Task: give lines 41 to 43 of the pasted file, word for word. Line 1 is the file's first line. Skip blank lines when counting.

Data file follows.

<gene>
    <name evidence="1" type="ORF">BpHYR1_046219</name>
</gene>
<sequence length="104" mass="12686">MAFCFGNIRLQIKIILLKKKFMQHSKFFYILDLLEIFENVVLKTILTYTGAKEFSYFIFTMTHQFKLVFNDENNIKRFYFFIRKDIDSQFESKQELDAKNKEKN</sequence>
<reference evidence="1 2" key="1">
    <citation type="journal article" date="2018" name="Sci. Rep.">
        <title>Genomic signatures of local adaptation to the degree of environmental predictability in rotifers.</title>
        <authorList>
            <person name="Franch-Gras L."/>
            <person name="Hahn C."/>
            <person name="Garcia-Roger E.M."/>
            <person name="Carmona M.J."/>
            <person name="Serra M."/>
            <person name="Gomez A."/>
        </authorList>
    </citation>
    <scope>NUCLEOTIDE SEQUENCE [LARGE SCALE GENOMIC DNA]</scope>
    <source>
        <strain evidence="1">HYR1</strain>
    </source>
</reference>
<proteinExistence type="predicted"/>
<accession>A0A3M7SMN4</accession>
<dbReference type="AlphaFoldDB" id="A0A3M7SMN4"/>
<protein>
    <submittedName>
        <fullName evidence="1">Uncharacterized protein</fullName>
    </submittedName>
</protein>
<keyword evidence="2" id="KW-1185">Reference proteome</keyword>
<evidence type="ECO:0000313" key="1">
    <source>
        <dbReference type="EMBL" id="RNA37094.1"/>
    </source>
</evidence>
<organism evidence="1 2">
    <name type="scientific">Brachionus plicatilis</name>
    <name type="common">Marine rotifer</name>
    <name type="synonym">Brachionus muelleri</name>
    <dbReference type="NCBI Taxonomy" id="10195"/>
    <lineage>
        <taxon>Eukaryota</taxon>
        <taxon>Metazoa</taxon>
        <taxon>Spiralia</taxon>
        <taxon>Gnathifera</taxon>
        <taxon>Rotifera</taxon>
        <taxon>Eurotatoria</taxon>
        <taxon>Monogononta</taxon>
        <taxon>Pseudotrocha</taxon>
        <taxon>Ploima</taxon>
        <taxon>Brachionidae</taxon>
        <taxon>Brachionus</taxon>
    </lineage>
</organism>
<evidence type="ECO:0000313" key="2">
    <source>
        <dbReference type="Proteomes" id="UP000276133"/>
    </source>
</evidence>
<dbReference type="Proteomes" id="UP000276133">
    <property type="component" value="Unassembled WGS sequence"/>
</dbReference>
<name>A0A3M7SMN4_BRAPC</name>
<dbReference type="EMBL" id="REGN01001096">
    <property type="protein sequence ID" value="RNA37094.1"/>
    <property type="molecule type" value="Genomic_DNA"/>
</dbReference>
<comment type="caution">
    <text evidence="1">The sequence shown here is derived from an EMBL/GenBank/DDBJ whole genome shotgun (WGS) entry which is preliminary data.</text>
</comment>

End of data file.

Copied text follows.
    <lineage>
        <taxon>Eukaryota</taxon>
        <taxon>Metazoa</taxon>